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Evelin Ilves: nutritional choices made in childhood determine our health in subsequent years


Evelin Ilves, who was named as a health spokesperson on noncommunicable diseases by the European headquarters of the World Health Organization (WHO) this February, gave a speech at WHO's regional annual conference in Copenhagen at which she spoke about food and nutrition, the effects of nutrition on health and especially chronic disease.

She emphasised the importance of creating a healthy nutritional environment for children because: "We must see school lunches as an opportunity to develop the child's skills in making willing and unforced healthy food choices," Evelin Ilves told the representatives of more than 50 countries of WHO's European region in Copenhagen today.

She recalled her visits to several Estonian schools: "I have witnessed small country schools serving children fresh salad, locally sourced vegetables and meat, fresh fish and even bread baked on the spot for the same amount of money available to large city schools. At the same time, the same budget is used in many places to serve a pasta mash with industrial and reheated prefabricated meals."

According to Evelin Ilves, taking care of one's health does not mean choosing between healthy and unhealthy food alone; instead it requires constant healthy and balanced eating. The keys to making healthy choices are the will, ability and skill to prepare dishes from fresh ingredients. It is also important that the messages about healthy eating and healthy food that children receive at home, in kindergarten or in school complement each other.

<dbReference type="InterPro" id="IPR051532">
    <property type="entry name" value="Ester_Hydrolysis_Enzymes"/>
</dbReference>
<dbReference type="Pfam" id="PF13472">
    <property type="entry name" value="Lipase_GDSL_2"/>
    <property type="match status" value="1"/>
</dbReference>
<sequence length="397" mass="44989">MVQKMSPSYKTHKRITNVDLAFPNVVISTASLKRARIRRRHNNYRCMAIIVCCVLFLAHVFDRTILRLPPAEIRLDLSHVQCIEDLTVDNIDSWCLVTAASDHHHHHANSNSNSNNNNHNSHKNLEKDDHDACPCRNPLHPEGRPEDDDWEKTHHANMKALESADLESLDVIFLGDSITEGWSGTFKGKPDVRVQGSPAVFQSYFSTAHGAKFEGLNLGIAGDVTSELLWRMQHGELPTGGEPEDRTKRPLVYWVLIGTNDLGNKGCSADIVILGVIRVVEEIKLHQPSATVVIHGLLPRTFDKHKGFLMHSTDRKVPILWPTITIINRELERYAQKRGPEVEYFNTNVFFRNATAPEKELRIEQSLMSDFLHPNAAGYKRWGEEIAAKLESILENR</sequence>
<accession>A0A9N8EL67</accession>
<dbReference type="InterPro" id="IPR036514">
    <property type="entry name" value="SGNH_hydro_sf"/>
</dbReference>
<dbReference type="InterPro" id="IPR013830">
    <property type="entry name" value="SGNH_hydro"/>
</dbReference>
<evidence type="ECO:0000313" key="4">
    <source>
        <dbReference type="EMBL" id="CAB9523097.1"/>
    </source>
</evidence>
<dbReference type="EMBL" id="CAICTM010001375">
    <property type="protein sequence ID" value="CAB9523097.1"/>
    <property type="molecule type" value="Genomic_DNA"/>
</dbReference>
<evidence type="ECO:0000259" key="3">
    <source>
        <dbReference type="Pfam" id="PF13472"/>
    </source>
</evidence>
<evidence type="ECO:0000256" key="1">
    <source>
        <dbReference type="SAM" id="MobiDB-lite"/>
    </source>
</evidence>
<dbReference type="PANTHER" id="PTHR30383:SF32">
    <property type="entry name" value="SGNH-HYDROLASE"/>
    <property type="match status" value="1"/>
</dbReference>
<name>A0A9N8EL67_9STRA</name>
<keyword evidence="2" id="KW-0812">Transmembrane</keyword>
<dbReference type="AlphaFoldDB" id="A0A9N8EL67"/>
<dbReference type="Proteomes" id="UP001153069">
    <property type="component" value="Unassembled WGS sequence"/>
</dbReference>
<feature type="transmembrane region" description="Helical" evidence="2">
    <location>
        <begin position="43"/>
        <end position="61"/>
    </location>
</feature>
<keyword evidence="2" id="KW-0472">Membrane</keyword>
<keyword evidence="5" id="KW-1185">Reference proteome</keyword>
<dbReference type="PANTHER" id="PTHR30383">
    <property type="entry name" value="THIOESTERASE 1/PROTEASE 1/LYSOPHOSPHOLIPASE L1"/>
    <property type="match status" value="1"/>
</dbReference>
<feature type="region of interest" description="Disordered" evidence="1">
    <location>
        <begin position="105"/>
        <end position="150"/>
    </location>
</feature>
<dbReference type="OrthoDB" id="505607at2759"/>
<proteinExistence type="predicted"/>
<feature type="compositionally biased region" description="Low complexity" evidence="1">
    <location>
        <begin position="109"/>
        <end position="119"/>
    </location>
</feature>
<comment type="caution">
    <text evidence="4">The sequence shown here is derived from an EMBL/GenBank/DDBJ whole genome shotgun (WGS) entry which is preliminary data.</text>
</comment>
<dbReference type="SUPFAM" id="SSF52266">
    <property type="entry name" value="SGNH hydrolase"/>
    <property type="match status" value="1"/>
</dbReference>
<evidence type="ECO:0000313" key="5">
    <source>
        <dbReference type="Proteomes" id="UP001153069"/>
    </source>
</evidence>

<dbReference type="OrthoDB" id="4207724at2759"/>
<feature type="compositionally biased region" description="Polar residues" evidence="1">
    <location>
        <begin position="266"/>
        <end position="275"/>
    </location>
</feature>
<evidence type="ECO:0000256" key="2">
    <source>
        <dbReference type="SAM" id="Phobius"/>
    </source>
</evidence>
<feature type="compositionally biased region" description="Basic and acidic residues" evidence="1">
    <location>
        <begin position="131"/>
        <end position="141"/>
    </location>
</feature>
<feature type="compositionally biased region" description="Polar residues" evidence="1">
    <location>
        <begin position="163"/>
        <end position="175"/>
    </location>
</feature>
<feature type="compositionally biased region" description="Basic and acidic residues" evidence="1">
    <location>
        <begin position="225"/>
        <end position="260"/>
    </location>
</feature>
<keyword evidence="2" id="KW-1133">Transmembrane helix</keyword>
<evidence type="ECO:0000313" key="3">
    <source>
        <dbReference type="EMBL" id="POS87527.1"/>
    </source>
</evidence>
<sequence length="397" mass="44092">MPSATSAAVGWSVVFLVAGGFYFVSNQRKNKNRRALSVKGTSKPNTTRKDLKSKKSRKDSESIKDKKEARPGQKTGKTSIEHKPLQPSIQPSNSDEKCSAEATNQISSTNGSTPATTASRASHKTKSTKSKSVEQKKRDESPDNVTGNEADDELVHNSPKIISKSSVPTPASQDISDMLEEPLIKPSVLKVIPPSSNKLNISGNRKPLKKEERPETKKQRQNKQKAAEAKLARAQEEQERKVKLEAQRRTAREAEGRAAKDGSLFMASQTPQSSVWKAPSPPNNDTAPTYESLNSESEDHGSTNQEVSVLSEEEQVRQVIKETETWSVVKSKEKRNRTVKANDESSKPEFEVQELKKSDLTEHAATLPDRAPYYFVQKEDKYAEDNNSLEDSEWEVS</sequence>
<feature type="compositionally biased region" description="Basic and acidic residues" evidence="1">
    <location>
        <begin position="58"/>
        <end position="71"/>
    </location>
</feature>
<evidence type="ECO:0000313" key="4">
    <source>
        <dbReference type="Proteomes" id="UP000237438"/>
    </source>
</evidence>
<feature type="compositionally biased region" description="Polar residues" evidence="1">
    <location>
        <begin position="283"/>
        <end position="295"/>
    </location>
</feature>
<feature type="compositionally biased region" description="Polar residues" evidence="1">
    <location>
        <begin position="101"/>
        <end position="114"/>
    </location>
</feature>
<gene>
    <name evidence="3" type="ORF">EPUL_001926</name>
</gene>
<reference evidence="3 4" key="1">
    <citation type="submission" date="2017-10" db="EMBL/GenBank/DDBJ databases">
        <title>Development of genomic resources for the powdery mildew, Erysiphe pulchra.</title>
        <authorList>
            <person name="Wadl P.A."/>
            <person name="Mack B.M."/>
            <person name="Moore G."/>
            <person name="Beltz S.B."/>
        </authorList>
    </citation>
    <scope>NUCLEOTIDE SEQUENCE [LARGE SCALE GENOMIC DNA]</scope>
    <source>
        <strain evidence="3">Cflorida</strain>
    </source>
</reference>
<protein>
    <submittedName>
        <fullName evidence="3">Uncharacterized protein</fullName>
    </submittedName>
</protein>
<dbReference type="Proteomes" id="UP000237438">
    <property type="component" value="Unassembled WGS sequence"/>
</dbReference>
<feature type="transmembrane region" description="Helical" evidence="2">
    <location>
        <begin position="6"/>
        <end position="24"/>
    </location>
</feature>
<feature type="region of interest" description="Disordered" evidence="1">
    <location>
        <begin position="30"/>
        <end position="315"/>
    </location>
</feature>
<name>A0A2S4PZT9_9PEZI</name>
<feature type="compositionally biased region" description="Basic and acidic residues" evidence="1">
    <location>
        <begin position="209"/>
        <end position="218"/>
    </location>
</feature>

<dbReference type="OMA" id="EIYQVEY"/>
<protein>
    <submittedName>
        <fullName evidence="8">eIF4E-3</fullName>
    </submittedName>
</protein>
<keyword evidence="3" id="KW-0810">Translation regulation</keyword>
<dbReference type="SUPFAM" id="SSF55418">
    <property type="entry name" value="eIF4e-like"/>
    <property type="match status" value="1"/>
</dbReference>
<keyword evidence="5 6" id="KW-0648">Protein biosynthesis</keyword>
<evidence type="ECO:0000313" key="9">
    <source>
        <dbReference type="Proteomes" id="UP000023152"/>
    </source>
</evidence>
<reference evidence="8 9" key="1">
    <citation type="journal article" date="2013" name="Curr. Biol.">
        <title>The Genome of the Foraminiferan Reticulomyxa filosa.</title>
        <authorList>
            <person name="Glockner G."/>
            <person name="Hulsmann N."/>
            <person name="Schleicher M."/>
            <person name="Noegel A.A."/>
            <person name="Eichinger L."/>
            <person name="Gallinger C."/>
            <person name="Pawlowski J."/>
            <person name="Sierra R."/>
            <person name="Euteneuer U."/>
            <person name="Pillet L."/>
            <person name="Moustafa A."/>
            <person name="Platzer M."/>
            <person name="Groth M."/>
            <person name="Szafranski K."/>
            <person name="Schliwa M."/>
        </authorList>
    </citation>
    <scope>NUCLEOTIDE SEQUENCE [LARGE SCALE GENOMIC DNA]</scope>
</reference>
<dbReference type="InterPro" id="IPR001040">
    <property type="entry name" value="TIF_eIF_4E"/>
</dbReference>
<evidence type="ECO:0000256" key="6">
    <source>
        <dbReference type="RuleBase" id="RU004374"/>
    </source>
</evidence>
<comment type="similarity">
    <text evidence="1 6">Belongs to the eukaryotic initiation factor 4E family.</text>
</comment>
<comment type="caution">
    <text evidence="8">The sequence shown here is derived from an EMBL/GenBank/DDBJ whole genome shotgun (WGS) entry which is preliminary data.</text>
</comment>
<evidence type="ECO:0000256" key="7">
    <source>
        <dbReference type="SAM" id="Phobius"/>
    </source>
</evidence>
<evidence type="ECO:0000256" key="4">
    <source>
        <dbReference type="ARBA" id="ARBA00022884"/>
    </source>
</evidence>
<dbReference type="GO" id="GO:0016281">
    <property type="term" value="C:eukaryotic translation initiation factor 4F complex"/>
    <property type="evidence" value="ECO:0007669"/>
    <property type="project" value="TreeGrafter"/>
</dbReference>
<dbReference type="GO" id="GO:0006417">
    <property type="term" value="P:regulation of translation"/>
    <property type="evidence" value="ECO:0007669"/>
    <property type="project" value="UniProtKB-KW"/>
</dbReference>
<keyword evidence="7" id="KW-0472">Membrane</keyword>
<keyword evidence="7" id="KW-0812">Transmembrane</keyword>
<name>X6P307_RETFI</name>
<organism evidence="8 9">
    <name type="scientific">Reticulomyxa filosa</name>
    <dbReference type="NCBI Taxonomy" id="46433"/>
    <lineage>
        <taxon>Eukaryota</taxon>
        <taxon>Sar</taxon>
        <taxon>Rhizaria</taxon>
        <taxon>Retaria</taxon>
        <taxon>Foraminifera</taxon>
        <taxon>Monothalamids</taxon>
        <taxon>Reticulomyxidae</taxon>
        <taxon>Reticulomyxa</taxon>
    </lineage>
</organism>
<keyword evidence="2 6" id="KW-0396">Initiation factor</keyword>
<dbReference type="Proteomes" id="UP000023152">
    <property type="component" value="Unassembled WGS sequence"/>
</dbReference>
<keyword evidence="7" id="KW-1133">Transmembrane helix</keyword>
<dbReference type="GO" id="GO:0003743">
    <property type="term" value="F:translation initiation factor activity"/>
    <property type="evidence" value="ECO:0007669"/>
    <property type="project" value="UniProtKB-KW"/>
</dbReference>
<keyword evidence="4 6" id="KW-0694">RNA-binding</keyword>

"Children's nutritional choices begin at home," Evelin Ilves noted. According to her, it is not so rare to hear about cases where children, after attending an interesting cooking class or having a delicious school meal, will advise their parents on healthy eating and wish to cook with their families instead of buying ready-made food from a shop.

"Sometimes children learn faster, are more open and understand better. They know that health, eating and environment go together to form a whole. This is where we, as adults, should learn from children," Evelin Ilves said. "We are indeed what we eat. Food is not just fuel; it is part of culture, health and upbringing. Also, food is an important building block in the constant renewal of our physical bodies. The choices made in childhood determine our health in subsequent years and, therefore, our quality of life."

She recognised the call by the European Action Plan for Food and Nutrition to further bolster the health care system and place more emphasis on general practitioners to improve people's healthy eating habits and offer proficient information on the subject.

Evelin Ilves, who renewed her medical licence last year, agreed with WHO's opinion that the skills and knowledge of health specialists that would enable them to offer nutritional advice and lifestyle counselling in general are still not up to par and uneven in many countries, and debates over whether and to what extent the curricula of medical schools should contain courses on nutrition as a separate subject have continued for several years.

Health care is a political choice, stressed Evelin Ilves, in calling on WHO member states to contribute to developing the capabilities and skills of health specialists to create a modern network of health counselling that would truly help people. These activities require real contributions in terms of funds as well as time.

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